Is it possible breed plants without greenhouses or large gardens? I was thinking more of having a few pots at the window, or is that not enough?
I don't want to breed something useful, just something that's different from the normal e.g. different colour, different size, different leaf shape or a clover with one leaf.
Wouldn't asexually reproducing plants be extremely slow to breed?
I'm not sure what changes I can expect. The number of plants will be very limited so I don't think I can expect to get any new interesting mutations within the population. I was thinking that if I use a plant that grows in the wild I could go out and look for plants with interesting traits to bring into the population.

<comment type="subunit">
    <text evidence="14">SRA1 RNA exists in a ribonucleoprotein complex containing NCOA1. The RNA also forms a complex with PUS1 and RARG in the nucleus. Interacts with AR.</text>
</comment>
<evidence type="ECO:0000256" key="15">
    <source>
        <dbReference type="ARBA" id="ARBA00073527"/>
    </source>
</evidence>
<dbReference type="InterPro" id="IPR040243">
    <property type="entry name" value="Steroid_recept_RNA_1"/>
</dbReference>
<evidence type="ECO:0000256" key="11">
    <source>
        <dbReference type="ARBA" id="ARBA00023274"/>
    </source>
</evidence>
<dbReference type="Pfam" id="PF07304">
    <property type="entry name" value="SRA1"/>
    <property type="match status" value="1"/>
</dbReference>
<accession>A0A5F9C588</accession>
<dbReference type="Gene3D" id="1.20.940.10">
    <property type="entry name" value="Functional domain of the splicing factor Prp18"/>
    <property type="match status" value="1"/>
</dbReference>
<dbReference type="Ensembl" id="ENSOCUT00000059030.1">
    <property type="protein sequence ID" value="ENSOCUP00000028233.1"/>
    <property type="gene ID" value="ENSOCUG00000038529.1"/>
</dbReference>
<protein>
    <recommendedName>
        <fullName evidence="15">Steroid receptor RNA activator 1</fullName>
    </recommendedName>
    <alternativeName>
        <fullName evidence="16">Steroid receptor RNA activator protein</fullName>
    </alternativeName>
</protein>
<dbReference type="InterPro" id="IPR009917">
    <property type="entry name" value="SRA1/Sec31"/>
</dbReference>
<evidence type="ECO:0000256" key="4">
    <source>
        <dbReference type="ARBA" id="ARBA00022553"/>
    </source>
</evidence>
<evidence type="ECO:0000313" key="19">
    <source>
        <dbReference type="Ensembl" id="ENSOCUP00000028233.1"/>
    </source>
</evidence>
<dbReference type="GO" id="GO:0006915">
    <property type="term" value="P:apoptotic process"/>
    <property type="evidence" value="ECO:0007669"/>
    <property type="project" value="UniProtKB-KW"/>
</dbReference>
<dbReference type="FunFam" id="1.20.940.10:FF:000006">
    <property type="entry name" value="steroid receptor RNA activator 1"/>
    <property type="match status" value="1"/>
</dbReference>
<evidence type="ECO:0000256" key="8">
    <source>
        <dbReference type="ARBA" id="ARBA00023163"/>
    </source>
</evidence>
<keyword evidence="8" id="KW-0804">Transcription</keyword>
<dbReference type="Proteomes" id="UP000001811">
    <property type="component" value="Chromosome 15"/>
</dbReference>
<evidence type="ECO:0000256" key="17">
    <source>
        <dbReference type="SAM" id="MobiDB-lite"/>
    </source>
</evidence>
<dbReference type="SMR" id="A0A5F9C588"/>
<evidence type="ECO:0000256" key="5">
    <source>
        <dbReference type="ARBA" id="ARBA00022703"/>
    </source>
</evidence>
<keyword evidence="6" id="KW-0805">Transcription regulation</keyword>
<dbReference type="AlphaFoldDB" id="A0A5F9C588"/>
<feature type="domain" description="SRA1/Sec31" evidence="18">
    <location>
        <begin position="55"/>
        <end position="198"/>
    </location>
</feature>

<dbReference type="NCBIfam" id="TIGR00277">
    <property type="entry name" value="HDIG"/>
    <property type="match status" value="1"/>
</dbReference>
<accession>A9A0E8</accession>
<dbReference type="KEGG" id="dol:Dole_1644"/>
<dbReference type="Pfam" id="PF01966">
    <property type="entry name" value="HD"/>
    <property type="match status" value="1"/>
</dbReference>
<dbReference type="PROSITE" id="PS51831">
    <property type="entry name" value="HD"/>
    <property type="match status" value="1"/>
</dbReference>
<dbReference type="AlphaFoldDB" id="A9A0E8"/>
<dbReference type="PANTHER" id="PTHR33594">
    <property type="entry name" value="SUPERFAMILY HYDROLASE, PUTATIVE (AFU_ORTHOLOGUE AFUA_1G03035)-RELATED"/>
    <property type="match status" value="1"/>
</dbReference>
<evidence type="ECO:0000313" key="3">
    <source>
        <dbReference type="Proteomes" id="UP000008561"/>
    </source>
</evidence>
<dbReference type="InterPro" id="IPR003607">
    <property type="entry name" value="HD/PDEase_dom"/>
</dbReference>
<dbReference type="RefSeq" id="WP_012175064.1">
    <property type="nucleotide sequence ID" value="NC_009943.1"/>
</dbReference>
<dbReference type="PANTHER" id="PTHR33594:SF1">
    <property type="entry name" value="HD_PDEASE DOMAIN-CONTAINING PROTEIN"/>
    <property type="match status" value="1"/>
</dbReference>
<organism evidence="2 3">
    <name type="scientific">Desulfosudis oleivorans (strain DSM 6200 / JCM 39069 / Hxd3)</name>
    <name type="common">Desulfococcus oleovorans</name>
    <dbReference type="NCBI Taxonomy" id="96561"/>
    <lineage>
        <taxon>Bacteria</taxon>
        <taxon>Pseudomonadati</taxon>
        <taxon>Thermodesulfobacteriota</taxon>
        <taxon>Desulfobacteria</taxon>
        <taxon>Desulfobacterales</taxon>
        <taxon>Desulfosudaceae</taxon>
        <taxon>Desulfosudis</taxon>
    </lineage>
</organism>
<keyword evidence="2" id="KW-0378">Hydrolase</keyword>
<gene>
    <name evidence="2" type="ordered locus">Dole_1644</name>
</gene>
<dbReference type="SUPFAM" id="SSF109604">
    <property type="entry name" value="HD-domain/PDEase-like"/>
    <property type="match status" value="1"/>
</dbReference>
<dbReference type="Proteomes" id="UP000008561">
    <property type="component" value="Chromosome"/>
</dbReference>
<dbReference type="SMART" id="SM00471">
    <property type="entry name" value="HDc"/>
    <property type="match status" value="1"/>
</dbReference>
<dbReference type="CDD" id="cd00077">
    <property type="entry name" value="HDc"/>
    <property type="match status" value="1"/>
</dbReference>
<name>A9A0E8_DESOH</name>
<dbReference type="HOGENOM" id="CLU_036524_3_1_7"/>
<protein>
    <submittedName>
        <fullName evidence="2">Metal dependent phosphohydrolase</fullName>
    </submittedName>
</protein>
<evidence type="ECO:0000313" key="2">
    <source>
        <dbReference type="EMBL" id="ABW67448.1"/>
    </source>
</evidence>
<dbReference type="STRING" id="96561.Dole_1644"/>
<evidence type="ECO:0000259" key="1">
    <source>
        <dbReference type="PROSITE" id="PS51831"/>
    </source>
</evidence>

Some are, some aren't. The mother-of-millions, for example, buds extremely fast; along the edge of each leaf it generates several buds that will fall off, each of which is likely to become its own plant. Many others are slower.
Getting interesting mutations in your breeding generally takes some planning, some chance, and lots of time... probably a few generations. Generally, unless you're selecting for traits, more natural selective tendencies (not talking natural selection, just unplanned crossing) will generally conserve the approximate allele frequencies in the population. Having a small parent base will also slow things down, reducing the potential sources of variation.